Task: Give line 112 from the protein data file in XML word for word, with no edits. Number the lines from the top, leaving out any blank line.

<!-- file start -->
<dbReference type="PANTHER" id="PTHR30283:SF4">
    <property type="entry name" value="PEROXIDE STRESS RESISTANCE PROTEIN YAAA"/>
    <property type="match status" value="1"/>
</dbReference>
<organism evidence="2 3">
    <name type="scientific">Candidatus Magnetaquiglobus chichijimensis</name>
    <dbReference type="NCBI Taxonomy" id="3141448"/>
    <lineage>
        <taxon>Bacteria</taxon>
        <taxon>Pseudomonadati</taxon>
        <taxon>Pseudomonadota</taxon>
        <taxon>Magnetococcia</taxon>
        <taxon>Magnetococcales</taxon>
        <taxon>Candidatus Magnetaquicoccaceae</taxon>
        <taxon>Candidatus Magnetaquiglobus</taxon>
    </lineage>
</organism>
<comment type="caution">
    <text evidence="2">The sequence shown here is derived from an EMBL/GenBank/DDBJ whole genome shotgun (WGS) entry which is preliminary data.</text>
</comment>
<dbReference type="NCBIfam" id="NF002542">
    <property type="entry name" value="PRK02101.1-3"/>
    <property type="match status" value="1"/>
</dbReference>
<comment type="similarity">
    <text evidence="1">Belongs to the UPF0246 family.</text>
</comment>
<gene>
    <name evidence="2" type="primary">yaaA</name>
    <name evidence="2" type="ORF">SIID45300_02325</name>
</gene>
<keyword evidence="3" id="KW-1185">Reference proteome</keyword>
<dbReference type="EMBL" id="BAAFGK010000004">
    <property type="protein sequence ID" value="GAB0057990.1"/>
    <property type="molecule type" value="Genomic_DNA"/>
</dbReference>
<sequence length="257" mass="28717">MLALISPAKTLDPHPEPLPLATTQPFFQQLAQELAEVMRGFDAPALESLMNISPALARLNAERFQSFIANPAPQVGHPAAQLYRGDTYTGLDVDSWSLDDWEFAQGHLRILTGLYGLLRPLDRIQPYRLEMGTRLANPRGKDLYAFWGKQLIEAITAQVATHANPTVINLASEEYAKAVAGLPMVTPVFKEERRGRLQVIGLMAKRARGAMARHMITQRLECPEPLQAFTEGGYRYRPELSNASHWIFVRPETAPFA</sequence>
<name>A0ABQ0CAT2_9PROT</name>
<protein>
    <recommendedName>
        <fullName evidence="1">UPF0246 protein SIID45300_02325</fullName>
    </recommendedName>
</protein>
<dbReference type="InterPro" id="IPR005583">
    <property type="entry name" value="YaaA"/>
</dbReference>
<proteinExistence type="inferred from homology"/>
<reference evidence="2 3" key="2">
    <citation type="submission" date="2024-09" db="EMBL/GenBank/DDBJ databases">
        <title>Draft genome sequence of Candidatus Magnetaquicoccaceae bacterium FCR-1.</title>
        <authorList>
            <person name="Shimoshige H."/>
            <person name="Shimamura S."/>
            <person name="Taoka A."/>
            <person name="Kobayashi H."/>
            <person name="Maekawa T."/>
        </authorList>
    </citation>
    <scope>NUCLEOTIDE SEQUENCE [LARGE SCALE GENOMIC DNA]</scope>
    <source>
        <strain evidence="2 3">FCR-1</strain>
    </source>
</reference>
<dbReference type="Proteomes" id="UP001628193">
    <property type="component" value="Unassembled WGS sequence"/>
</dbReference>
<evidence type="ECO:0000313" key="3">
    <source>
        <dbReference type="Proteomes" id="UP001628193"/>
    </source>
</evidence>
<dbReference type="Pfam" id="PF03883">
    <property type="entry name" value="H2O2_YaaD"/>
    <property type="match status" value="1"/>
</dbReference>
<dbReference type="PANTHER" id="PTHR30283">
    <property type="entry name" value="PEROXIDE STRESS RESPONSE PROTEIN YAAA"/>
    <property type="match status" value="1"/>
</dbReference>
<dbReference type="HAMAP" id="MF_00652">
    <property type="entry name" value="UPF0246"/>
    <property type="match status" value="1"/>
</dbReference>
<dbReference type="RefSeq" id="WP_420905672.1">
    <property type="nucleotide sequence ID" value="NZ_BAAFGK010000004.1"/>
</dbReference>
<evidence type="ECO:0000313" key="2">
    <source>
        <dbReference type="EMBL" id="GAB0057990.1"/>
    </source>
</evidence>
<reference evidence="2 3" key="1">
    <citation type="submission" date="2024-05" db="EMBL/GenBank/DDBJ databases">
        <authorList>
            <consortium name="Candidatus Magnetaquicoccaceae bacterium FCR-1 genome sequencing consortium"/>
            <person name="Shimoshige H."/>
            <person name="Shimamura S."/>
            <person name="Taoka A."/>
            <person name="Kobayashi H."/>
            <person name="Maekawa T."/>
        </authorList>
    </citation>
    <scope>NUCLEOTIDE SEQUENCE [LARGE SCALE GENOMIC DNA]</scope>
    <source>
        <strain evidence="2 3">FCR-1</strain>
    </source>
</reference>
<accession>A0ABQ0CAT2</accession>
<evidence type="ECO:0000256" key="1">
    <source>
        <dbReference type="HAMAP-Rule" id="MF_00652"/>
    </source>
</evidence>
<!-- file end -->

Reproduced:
    </source>